OpenVMS and Costs
This article is the last in the mini-series and is probably the most contentious, not for any technical or philosophical reasons, but rather for the cultural divide which determines which side of the fence you sit on.
The proponents of Cloud and Virtualisation technologies will tell you that cost savings are one of the obvious benefits, while the VMS diehards will say we can do cheaper; and in a sense they are both right. Good VMS admins and developers know the system inside out and can tune a VMS system the way an F1 team can tune a Ferrari, the result being an efficient and cost efficient solution; the problem is that good admins and developers on VMS are becoming a rarity.
Allied to dwindling resources is the cost of maintaining proprietary hardware. I know this issue potentially goes away with the advent of OpenVMS 9.2; however, the damage has probably already been done and many people now equate VMS with expensive infrastructure.
We have had a series of conversations with customers over the last few months where I have heard the phrase “the OpenVMS system is the last one left in the data centre” on a number of occasions. That says 3 things to me. Firstly it sounds expensive to keep a DC open for just a few OpenVMS systems; secondly it says “OpenVMS is different”; and the third point is that strategically, many organisations seem to be moving away from physical DCs and looking to architect their solutions in the Cloud. They believe this will give them greater flexibility, a standardisation in terms of management, and less investment in resources and infrastructure. We have touched on the first two points in previous articles so let us look at the cost implications of the third.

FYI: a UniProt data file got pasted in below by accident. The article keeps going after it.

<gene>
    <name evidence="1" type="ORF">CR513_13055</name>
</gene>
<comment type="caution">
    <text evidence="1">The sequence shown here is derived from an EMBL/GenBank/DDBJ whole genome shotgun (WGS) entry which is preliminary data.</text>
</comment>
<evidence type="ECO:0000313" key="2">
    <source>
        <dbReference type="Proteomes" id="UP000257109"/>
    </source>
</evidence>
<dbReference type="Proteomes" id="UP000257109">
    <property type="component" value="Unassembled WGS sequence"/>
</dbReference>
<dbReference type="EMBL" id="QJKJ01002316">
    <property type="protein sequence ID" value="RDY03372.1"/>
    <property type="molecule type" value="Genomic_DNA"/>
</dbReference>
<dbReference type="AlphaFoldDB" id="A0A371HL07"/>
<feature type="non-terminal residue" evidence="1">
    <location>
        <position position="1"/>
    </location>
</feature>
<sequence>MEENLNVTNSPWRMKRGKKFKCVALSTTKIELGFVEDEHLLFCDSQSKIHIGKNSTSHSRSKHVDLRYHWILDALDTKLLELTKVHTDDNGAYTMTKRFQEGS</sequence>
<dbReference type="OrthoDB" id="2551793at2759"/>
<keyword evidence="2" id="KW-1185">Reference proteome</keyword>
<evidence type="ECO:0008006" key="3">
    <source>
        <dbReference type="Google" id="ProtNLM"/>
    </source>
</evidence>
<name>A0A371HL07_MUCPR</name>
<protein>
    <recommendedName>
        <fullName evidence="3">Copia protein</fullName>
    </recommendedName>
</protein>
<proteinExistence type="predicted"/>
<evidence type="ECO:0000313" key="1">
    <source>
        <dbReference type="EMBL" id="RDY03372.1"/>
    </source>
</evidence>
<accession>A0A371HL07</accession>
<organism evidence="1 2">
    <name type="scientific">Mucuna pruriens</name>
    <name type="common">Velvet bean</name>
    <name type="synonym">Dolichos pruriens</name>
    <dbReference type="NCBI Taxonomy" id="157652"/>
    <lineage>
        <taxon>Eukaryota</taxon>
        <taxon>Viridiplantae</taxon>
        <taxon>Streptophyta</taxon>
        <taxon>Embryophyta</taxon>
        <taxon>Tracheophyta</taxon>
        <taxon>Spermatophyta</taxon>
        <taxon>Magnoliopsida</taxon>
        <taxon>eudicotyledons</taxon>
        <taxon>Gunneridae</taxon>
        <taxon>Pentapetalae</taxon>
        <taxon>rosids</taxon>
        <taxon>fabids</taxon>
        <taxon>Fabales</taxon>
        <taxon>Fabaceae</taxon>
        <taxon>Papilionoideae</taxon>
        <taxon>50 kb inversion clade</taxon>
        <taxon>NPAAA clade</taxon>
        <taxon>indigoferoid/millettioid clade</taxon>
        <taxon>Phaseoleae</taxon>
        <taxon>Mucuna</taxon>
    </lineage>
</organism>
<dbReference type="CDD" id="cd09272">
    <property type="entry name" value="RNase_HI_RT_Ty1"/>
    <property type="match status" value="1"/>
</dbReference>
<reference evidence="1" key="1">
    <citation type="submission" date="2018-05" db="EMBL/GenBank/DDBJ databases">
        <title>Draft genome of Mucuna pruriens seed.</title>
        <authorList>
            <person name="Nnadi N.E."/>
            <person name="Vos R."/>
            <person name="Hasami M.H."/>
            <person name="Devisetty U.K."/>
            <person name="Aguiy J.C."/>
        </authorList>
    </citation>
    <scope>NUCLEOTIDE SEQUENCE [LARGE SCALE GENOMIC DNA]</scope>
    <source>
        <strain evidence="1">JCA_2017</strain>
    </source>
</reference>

Virtualisation, whether in the Cloud or on-premise promises savings on a number of levels – better utilisation of resources (and therefore less costly), easier to manage (less investment in ops team required), easier to spin up and down servers (no need to retain a costly test configuration?), and speedier deployment of new applications (definitely a plus in $ terms). This all sounds great, and these cost reductions are well known in the industry, but are they true?
“Yes” they probably are true, however there are some initial costs associated with virtualising your environment which you need to budget for:
- Potentially re-architecting some of the solution
- Costs of setting up a new virtualised environment (if on premise)
- The cost of licensing if you are spreading your application across a number of servers
- Potential training in new skills (on-premise and Cloud)
- Testing the virtualised solution
The financial equation is relatively simple: initial costs (mainly Capex) + new operational costs (Opex) – existing operational costs over a 5 year period, so the equation can be expressed as:
5 year expenditure = Capex + ((new Opex – old Opex) * 5) (N.B. this assumes the initial capital expenditure is written off over 5 years.)
If the result is positive, then moving to a virtualised environment is going to cost the result over a 5 year period; however, if the result is negative then you have saved that amount money over a 5 year period.
There is a slightly more complex version of the equation which takes into consideration depreciation of capital expenditure on existing equipment (assets), and that is:
5 year expenditure = Capex + amount of depreciation left on asset + ((new Opex – old Opex) * 5)
In my view, the increased flexibility and reduced cost that a virtualised environment offers are well worth the effort. While there are initial challenges and costs in implementing virtual machines, many organisations and pundits believe the long term benefits outweigh these hurdles, and of course there is a massive investment from industry giants in this type of technology, so it has to work.